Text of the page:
As Apple display partner Sharp continues to bleed, new owner Foxconn shakes up management

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While display panel maker Sharp continues to lose money, the Japanese company faces a sweeping management reorganization under the thumb of its new owner, Apple manufacturing partner Foxconn.



Despite being a favorite among Japanese consumers due to its long history in pioneering new electronics, Sharp has nonetheless faced a series of continued losses since its 2012 big investment in large displays and solar panels. Sharp's losses in 2015 totaled ?256 billion ($2.37 billion U.S.).

Current Sharp CEO Kozo Takahashi attributed those losses to stiff competition for smartphones and displays, as well as lower demand from China, according to The Wall Street Journal. In a statement on Thursday, he took took responsibility for the company's last two years of heavy losses.

"A leader has to be successful all the time," Takahashi said. "Any large mistakes will blow up all previous success. This is an extremely painful thing."

Sharp is set for a management shakeup once Foxconn's ownership goes into effect -- Takahashi will be replaced as CEO by Tai Jeng-Wu. Tai Jeng-Wu is second in command currently at Foxconn under Chairman Terry Gou and has been Gou's right-hand man for many years.

Foxconn has also announced plans to remove 12 of Sharp's 13 board members, and will reduce the board down to nine total members, with six appointed by Foxconn directly. Like the CEO switch, those changes are set to take place after Foxconn takes ownership.

Taiwanese-based Foxconn stepped in last month, agreeing to buy the electronics company for 389 billion yen (US$3.5 billion), lowering its initial offer by nearly $2.5 billion due to undisclosed liabilities.

Foxconn's acquisition of Sharp, already the primary display supplier of LCDs for Apple's iPad Pro, is viewed by many as an opportunity for Foxconn to muscle its way deeper into Apple's supply chain, well beyond just device assembly.

Comments

  • Reply 1 of 8
    Herbivore2Herbivore2 Posts: 362member
    No one outside of Korea has anyone capable of producing OLED panels in sufficient quantities and at prices for the volumes that Apple operates at. 

    Foxconn's purchase of Sharp to gain Apple's display business will fail. 

    I eagerly await Apple's conversion from LCD to OLED across all of their product lines. 

    At this point, LG and Samsung are so far ahead of everyone else, it's going to take some doing to break into OLED. And the costs will be huge. If Sharp and JDI couldn't do it, it is seriously doubtful that anyone else will. Sony can't even build its own LCD panels, sourcing them from Samsung. And for all of the investment Sony has made into OLED, it is LG that makes the best large screen OLED television panel period.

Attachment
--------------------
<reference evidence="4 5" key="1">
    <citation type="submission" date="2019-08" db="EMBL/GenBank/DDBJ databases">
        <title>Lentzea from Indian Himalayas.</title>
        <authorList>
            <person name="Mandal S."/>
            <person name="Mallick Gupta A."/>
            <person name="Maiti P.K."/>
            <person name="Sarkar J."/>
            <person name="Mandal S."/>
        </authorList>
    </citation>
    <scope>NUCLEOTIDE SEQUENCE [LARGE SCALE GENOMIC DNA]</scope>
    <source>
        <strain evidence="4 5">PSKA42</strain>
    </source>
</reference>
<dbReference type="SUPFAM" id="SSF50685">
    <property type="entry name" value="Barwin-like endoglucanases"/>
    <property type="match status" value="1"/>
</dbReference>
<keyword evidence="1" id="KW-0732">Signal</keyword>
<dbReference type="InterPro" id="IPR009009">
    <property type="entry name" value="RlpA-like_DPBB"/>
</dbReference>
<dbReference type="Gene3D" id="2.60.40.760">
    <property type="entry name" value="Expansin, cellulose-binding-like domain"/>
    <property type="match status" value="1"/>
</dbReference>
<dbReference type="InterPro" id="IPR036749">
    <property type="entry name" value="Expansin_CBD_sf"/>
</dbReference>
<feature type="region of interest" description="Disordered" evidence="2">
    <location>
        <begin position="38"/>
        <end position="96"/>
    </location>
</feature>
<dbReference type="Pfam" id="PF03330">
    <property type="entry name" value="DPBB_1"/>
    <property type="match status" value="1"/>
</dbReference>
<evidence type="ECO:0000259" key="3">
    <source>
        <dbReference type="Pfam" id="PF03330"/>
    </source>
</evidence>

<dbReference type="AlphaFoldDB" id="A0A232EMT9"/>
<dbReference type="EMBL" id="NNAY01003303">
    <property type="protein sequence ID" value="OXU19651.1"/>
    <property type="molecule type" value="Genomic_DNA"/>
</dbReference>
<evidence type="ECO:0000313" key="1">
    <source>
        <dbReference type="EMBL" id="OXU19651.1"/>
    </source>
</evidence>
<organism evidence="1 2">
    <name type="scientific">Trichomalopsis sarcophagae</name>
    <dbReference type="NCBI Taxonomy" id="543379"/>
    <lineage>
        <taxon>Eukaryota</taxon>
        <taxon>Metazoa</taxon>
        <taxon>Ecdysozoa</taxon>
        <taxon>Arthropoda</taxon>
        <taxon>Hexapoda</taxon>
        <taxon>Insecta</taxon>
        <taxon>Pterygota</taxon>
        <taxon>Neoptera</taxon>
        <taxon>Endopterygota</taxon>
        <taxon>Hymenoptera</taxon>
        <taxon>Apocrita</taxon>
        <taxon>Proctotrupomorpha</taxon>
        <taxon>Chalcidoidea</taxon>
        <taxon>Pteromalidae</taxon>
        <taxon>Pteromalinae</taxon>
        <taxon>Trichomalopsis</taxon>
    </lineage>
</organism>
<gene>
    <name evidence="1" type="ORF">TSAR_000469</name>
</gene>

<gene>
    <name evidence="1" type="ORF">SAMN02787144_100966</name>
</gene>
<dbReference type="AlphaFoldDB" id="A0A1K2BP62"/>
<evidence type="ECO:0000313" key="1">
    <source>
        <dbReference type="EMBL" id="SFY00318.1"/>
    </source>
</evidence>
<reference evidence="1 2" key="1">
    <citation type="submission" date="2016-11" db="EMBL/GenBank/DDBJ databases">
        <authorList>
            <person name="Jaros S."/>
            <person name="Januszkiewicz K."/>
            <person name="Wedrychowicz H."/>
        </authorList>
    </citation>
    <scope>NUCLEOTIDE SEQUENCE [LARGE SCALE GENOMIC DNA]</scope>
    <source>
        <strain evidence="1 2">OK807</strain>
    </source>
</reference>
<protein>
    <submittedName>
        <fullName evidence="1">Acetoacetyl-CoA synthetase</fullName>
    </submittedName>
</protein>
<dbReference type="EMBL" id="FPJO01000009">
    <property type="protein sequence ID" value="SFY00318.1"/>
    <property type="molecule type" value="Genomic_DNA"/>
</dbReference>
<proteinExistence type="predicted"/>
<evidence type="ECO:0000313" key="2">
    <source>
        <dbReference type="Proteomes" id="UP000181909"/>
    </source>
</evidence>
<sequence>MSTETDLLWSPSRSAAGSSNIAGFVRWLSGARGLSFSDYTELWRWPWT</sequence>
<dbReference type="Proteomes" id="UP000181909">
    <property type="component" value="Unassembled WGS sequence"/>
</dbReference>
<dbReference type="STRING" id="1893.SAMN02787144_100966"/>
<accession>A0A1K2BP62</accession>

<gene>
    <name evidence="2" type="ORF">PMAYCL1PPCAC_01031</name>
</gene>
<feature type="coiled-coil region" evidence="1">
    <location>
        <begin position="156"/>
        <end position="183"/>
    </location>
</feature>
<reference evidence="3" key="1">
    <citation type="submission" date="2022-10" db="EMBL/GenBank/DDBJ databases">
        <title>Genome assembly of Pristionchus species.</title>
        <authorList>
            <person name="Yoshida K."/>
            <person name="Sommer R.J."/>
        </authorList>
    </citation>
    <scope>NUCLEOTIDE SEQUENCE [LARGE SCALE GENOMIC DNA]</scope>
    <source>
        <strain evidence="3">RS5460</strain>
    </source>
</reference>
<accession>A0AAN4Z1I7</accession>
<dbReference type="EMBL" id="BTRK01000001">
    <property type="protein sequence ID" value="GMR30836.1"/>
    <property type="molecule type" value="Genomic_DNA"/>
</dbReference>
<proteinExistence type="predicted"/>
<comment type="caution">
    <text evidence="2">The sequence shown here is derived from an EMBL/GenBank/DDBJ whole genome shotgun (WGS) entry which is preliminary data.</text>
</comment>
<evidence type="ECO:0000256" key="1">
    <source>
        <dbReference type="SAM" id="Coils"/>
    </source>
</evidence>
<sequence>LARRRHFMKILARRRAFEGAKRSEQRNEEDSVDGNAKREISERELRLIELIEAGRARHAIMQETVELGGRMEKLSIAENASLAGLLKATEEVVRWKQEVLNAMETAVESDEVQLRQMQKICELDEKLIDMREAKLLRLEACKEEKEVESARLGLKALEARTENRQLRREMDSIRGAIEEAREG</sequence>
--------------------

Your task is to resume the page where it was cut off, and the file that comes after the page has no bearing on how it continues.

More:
Apple uses an LG OLED panel for the watch and it is a great screen. It is unfortunate that the iPhone 7 won't come with an OLED screen. I will patiently wait for the iPhone 8 to upgrade. 
    sockrolidcnocbui
  • Reply 2 of 8
    sockrolidsockrolid Posts: 2,788member
    ,...
    "A leader has to be successful all the time," Takahashi said. "Any large mistakes will blow up all previous success. This is an extremely painful thing."
    ...
    Capsule summary of Apple's history.
  • Reply 3 of 8
    joshajosha Posts: 901member
    sockrolid said:
    ,...
    "A leader has to be successful all the time," Takahashi said. "Any large mistakes will blow up all previous success. This is an extremely painful thing."
    ...
    Capsule summary of Apple's history.
    After Steve Jobs returned and saved Apple from certain death !

    So China has succeeded in taking over Japan, how history evolves in circles.  :o
  • Reply 4 of 8
    levilevi Posts: 344member
    No one outside of Korea has anyone capable of producing OLED panels in sufficient quantities and at prices for the volumes that Apple operates at. 

    Foxconn's purchase of Sharp to gain Apple's display business will fail. 

    I eagerly await Apple's conversion from LCD to OLED across all of their product lines.